First, they found that oxybenzone induces coral bleaching at lower than normal temperatures. When that happens, the reef becomes vulnerable in warm waters. That is not good since the ocean temperatures are slowing rising. It also messes with the coral’s DNA causing severe and lethal deformities as well as causing the coral to encase itself in an exoskeleton when it shouldn’t have one. It is not just the coral that is affected; it also affects other marine life such as sea urchins, algae, fish, and even mammals, including humans. The study looked specifically at oxybenzone, but there are other chemicals that have also been shown to be harmful at low levels. Some of these include: butylparaben, octinoxate and 4-methylbenzylidine camphor.
So, how much of oxybenzone does it take to do damage? That is the scary part, a little goes a loooong way! These effects occur at levels as low as 62 parts per trillion. To put that in perspective, when they measured the levels off the beaches of Hawaii, it was found that they were typically greater than 700 parts per trillion and that is before the swimmers even hit the water! This is not just a problem in Hawaii; it is common to find high amounts in various reefs around the world.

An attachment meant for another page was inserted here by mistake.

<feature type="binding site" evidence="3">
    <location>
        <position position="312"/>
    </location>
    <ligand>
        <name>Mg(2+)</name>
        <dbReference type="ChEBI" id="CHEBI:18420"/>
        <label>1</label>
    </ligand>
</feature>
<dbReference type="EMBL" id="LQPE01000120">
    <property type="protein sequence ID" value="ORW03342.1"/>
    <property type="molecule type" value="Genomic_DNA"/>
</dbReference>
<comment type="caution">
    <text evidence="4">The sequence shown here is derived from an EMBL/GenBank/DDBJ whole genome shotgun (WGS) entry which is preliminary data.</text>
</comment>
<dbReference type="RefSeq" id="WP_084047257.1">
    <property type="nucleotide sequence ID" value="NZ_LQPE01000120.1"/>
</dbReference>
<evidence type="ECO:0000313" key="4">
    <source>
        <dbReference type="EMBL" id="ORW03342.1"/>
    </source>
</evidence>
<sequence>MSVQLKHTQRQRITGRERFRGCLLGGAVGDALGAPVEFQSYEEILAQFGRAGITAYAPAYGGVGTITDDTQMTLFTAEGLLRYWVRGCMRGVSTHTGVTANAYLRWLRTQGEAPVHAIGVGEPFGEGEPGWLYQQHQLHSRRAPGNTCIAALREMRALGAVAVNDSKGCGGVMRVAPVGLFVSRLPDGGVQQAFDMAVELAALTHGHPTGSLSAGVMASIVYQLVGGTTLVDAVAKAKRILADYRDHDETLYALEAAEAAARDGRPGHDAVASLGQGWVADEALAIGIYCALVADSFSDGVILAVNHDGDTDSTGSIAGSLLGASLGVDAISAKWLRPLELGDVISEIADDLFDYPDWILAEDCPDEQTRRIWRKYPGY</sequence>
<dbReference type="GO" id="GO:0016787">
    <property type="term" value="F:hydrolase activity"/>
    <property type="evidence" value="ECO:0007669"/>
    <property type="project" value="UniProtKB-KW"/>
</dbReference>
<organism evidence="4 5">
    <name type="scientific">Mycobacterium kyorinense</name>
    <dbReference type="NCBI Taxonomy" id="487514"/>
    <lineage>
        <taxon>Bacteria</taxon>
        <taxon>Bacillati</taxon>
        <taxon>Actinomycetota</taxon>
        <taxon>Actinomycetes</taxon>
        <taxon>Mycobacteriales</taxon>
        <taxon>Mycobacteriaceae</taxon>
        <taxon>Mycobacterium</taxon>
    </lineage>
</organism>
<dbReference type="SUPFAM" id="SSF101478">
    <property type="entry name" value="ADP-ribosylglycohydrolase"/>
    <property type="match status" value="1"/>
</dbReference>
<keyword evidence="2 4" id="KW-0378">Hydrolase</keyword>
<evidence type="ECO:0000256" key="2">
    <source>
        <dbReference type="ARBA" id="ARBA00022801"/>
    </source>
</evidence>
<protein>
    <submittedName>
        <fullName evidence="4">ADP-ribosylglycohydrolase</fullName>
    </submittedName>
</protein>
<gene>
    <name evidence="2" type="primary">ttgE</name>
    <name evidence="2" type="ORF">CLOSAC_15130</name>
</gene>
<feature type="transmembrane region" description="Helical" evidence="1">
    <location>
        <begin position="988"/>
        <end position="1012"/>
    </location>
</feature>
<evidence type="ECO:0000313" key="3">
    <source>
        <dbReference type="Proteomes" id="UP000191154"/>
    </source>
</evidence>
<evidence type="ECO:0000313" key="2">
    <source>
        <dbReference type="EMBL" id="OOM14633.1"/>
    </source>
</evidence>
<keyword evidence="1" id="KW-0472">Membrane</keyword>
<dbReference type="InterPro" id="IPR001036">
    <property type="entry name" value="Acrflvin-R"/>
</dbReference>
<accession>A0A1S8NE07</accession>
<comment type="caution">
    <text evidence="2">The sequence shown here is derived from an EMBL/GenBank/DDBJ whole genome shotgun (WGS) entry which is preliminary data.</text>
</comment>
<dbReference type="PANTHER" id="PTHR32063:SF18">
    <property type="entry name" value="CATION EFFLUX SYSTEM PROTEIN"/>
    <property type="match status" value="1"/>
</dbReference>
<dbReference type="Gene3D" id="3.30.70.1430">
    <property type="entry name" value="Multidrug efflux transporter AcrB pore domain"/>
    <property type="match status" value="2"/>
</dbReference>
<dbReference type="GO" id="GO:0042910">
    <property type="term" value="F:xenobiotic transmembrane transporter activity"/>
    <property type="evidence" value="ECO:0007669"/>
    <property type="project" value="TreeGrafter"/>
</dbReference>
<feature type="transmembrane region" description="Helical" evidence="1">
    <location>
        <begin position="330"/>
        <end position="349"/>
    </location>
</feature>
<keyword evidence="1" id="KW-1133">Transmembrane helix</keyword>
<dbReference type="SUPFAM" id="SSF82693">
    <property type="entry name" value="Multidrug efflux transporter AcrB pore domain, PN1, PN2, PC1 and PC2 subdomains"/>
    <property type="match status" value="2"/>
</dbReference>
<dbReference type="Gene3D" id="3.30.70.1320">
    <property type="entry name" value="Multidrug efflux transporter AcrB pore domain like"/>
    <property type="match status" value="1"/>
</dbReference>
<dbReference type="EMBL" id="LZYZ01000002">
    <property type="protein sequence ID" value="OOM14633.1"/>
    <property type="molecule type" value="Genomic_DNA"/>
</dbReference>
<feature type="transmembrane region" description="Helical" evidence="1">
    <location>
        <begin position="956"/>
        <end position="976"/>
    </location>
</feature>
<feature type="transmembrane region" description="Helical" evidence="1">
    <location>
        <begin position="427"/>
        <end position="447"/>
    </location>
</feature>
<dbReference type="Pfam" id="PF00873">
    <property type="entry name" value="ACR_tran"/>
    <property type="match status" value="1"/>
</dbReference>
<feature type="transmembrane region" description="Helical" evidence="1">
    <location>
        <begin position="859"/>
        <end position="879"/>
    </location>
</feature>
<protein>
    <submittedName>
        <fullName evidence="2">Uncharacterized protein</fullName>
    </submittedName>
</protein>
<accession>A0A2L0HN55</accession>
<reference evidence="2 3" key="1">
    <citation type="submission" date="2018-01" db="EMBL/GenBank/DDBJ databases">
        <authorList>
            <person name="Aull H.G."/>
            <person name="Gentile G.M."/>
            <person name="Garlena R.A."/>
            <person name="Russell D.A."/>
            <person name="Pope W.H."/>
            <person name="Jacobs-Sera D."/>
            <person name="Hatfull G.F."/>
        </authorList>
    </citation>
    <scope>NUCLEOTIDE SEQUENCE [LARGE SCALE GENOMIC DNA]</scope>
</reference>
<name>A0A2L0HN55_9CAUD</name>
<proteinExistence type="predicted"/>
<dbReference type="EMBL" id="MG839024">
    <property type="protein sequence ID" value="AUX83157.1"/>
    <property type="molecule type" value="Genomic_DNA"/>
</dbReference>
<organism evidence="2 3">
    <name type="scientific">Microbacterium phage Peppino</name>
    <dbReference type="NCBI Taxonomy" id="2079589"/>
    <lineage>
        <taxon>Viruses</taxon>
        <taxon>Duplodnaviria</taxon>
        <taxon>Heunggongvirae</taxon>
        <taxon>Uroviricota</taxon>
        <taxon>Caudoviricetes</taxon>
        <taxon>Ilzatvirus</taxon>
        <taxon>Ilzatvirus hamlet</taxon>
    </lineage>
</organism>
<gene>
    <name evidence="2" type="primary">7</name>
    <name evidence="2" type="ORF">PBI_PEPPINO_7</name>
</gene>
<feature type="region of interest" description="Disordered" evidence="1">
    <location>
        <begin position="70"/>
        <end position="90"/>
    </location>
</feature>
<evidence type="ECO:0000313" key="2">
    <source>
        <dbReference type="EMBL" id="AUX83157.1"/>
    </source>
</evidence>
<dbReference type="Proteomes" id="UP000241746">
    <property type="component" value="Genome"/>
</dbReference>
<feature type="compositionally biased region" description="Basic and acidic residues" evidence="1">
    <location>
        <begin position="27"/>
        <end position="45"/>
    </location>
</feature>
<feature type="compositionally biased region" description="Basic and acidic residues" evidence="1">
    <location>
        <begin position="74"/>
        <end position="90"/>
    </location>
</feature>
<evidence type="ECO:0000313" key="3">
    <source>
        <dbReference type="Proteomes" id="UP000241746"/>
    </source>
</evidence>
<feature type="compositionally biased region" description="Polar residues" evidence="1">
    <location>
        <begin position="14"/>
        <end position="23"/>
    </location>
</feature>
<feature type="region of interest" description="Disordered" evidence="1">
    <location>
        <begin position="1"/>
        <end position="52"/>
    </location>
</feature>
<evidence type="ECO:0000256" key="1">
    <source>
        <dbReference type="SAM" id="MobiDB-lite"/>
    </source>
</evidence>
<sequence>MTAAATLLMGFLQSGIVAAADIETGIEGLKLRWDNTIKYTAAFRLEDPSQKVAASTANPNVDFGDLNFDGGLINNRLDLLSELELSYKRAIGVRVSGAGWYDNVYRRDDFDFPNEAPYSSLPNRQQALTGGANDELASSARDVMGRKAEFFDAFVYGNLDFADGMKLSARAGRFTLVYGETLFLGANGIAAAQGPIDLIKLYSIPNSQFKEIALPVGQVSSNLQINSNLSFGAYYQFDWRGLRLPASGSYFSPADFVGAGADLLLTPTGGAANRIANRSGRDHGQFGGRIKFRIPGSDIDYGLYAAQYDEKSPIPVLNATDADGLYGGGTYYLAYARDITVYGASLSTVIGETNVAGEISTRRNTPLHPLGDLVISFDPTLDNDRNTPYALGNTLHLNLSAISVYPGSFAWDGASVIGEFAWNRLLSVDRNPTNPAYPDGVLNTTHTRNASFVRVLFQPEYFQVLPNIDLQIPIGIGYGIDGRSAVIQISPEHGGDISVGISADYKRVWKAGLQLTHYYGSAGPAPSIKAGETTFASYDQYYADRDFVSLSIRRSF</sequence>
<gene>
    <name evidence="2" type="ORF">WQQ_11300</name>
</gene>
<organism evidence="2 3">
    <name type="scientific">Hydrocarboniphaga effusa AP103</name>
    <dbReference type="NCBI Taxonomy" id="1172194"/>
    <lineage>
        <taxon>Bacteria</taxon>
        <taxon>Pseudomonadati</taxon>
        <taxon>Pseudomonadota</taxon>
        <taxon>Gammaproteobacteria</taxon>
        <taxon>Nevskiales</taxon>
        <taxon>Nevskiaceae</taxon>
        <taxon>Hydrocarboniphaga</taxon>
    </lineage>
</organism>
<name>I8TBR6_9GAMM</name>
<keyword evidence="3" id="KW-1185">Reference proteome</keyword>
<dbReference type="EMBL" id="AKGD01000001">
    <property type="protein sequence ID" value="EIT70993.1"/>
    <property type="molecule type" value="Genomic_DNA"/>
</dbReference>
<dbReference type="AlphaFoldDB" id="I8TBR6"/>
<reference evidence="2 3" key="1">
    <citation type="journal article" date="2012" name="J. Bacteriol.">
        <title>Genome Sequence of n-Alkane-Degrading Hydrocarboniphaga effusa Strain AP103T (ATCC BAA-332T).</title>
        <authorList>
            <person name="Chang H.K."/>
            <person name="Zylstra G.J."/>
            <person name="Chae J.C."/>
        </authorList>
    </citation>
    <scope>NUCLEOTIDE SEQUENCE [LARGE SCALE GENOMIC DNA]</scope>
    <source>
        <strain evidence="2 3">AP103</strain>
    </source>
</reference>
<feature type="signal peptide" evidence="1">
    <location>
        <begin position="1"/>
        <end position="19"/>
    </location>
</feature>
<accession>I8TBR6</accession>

Now, does this mean we should ditch the sunscreen? NO!! Skin cancer is the most diagnosed cancer in the US and is mostly linked to exposure to UV rays. So, continue to protect yourself, and your family, just be smart about it. Here are some suggestions:
- Check the list of ingredients! If it contains any of the harmful chemicals, pick a safer one!
- Cut down on amount of sunscreen you use by applying it only to areas of the body directly exposed to sun, such as the neck, face, feet and the back of the hands.
- Apply sunscreen at least 10 to 15 min or more before entering the water. This gives time for the sunscreen to be absorbed into the skin, and thus less will rinse off in the water.
- Resist the temptation to sunbathe. Sit and Sip under the shade of a palm tree instead!